The intersection of sustainability and subsistence presents a challenge for business research and practice. A key implication for businesses arising from our research is the need for business to understand the role of sustainable consumption and production among the poor, specifically at the micro level of human behavior [please see Prahalad (2005) for a description of what is now a large plastic recycling business, initiated entirely by the slum dwellers of Dharavi, India]. However, to facilitate and accelerate such environmentalism among the poor (Gadgil and Guha, 1996), businesses must understand and find ways to resolve the fundamental tension that they face, between two compelling needs; the need to conserve (arising out of scarcity) and the need to consume (aimed at survival).
The mandate in the sustainability dimension parallels the larger need for businesses to commit to understanding the behavioral implications of poverty in general, if they are to engage subsistence marketplaces in business relationships. We have observed in our research that poverty imposes multifaceted consumption constraints but also induces resilient strengths among the poor, which, if recognized and enhanced by firms, can produce win-win outcomes. Low literacy causes difficulty with abstractions and deepens the short-term orientation, but can lead to the development of other useful, native skills (e.g. social learning skills). Very low incomes perpetuate a short-term orientation but also engender an undying entrepreneurial spirit. Successful business examples will reflect a nuanced understanding of both vulnerabilities and strengths. For example, ITC Ltd’s Agri Business division in India focused on the substantial role of risk in farmers’ lives and, recognizing the need to enable them to effectively manage risk, introduced a successful marketplace solution, the e-choupal (Prahalad, 2005).
The same argument can be reversed by proposing a note of caution to understand weaknesses about specific market solutions that are not based on a full understanding of existing marketplaces and unique aspects of distinctly different subsistence contexts. For instance, although there are numerous examples of success stories of microenterprises made possible by the microcredit revolution (Smith and Thurman, 2007), there must be an awareness of the limits to entrepreneurial possibilities in particular contexts, or at least the impediments that apply. Our research shows that very low levels of literacy can sometimes have a limiting effect on individual capacity to envision and execute entrepreneurial activity, and the multifaceted nature of deprivation often causes psychological effects that trap people in a cycle of subsistence living. Therefore, microcredit solutions must be designed using a mutual learning perspective with a deep understanding of preexisting marketplaces, while addressing impediments such as a lack of marketplace literacy that could lead to failed microenterprises and consequent cycles of debt.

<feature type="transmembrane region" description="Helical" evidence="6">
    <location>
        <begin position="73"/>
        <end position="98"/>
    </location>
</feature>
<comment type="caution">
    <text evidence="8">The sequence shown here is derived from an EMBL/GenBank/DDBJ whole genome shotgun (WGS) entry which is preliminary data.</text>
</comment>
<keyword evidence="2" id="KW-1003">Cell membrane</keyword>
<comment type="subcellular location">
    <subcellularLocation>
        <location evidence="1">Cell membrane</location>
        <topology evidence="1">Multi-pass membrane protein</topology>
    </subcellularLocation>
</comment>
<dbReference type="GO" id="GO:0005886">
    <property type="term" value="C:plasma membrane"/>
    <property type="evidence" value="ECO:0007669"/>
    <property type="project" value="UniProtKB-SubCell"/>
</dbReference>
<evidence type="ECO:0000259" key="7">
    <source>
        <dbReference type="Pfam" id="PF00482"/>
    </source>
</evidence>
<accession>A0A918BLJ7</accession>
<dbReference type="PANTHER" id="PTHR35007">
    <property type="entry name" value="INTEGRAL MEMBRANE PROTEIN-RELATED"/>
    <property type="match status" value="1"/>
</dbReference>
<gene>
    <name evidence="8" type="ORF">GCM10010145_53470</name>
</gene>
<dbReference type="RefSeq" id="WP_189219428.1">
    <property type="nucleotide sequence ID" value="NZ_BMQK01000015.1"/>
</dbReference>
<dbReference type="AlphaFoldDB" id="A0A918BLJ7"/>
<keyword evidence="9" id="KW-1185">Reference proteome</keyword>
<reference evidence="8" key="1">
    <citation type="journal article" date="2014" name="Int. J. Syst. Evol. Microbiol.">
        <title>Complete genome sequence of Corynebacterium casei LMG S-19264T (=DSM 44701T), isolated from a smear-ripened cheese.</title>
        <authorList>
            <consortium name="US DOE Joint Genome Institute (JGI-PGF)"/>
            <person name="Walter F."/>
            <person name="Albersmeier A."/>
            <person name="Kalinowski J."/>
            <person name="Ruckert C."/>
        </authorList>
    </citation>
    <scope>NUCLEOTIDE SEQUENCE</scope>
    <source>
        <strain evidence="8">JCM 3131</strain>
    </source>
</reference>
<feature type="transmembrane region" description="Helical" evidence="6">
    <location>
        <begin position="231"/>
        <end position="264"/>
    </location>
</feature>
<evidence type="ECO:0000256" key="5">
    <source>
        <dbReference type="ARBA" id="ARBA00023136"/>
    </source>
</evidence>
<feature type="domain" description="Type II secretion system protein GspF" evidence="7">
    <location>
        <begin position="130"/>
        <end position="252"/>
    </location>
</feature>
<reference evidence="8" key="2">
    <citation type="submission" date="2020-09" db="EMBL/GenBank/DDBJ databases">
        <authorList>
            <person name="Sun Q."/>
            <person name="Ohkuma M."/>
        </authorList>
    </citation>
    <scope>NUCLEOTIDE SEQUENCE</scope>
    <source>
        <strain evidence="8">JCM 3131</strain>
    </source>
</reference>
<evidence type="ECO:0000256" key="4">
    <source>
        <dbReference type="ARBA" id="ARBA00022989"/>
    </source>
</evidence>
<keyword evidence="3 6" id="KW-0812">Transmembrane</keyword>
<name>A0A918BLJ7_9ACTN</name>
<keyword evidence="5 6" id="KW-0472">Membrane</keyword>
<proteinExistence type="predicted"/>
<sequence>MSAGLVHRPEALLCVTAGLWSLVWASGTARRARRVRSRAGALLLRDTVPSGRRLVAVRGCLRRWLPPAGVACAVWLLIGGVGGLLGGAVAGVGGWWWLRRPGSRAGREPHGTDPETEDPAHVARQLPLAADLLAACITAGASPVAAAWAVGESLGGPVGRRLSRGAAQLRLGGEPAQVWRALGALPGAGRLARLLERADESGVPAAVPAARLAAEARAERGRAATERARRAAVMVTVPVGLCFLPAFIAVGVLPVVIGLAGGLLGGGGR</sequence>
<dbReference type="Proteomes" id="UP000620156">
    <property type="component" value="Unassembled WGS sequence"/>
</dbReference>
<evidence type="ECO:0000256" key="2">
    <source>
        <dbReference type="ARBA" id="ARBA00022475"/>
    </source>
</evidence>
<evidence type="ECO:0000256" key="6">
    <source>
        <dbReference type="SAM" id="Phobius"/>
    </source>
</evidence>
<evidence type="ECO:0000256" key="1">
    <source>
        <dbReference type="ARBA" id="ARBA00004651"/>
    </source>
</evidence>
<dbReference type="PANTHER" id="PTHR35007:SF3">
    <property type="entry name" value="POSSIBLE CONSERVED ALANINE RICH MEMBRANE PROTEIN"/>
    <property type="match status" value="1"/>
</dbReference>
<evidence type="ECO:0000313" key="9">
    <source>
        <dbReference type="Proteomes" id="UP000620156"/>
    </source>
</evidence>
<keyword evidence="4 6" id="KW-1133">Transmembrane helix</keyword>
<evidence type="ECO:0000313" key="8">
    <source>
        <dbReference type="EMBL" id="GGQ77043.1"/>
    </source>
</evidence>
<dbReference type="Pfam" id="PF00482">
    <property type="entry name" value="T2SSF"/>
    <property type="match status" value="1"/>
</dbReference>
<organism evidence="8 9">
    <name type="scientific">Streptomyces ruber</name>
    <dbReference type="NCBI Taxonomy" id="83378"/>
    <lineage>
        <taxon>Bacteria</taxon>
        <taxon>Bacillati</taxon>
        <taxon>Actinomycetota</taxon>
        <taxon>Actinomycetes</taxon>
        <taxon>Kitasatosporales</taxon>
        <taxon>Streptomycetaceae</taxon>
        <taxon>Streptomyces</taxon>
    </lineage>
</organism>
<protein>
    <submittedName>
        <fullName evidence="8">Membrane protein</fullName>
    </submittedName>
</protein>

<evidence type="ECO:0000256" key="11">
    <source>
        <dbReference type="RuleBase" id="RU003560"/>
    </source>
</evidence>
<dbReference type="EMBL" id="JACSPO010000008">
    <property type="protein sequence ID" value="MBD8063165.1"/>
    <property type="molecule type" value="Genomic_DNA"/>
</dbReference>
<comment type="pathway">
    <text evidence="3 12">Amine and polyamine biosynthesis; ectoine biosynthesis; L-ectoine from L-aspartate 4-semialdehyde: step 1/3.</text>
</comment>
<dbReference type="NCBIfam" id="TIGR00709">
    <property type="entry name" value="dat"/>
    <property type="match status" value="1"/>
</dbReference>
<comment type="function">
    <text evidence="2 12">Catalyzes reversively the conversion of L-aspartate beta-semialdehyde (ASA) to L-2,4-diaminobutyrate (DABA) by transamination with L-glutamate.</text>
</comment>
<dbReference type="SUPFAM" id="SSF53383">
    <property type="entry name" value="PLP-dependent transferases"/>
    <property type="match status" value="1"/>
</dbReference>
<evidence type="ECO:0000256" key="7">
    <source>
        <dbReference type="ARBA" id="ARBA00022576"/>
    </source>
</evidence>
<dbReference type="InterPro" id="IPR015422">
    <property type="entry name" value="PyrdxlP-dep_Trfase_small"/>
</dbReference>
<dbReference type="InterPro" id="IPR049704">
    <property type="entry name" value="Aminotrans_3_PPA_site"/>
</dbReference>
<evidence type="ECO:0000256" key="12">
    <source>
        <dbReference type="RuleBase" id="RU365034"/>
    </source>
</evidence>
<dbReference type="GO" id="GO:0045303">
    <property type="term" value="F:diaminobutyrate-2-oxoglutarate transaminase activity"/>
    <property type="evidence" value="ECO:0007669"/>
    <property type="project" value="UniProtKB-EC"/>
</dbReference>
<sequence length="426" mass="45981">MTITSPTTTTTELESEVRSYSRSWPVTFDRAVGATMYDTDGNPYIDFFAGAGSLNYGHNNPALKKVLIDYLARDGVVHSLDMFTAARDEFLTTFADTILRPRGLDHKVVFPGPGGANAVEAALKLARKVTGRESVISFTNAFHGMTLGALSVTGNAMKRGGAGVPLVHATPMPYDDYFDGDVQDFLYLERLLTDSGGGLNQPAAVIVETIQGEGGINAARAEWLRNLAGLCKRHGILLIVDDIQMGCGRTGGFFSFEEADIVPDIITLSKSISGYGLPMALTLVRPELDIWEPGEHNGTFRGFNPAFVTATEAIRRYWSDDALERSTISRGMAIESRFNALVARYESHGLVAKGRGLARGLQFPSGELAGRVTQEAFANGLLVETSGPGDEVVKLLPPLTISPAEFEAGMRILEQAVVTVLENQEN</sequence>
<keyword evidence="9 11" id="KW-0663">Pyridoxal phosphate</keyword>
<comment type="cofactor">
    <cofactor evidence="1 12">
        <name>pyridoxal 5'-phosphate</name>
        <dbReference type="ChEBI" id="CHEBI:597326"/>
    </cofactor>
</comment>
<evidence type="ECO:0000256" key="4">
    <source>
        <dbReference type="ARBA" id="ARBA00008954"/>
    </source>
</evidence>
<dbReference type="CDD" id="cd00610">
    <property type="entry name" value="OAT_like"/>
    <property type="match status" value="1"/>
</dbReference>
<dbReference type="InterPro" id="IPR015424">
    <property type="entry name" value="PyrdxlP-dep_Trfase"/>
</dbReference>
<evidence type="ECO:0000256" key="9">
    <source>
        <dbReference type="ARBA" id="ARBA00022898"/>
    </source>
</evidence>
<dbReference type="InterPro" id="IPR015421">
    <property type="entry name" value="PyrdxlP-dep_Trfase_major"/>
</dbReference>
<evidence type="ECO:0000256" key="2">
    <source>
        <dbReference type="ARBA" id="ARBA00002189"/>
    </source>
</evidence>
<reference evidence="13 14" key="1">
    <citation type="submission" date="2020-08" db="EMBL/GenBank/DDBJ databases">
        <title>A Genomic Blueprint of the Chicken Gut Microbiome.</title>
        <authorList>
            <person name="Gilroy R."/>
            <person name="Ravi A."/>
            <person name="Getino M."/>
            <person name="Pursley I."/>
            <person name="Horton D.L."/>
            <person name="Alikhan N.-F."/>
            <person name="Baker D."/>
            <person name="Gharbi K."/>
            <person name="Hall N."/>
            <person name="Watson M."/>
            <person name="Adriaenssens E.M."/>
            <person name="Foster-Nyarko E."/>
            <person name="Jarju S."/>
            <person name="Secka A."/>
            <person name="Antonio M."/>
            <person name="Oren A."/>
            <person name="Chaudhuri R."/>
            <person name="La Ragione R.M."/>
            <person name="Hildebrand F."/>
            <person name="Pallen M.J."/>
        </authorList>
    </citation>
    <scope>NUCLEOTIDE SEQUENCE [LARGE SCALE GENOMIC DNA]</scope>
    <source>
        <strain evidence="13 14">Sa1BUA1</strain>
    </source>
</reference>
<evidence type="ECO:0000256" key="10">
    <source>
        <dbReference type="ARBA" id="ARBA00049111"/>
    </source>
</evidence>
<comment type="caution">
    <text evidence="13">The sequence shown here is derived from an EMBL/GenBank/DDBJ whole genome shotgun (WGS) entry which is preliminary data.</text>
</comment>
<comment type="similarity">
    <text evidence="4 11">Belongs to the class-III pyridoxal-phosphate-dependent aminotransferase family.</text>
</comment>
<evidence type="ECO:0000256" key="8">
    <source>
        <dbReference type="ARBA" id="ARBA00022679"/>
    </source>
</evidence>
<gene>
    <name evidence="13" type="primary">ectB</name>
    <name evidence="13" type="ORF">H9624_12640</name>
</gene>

Also important to businesses is the need to understand the complex relationship between consumption and entrepreneurship in subsistence contexts. As noted, consumption and entrepreneurship are inseparable marketplace activities, with consumers and sellers sharing adverse circumstances and learning from each other, and with a significant proportion of consumers also operating as micro entrepreneurs. Thus, businesses need to move beyond the conventional question of whether the BoP contains attractive consumer versus supplier markets to gain nuanced understanding of the interplay between consumption and entrepreneurship.
Businesses may also need to follow some new rules of engagement in general. A key element is the adoption of a philosophy of give and take and a mindset of mutual learning, where subsistence contexts are viewed as more than markets, but as consumers, sellers, and marketplaces to learn from. A second element is a partnership orientation. In subsistence marketplaces, relative to non-subsistence contexts, social capital is a bigger driver of success than financial or human capital. Thus, relationships and partnerships can solve problems that money and labor cannot. In an equal partnership, developed markets can contribute resources and technology, while subsistence marketplaces can contribute productivity and innovation; the former can impart wealth creation principles, while the latter can impart sustainability principles. Such symbiotic relationships are likely to be critical for success. Another key is to operate in a manner that allows for the production and consumption of value to be linked. In the industrialized economy, value is typically produced in factories and consumed in homes. In contrast, subsistence marketplaces are geared for individualized production and distribution processes, and offer vast opportunities for local value consumption.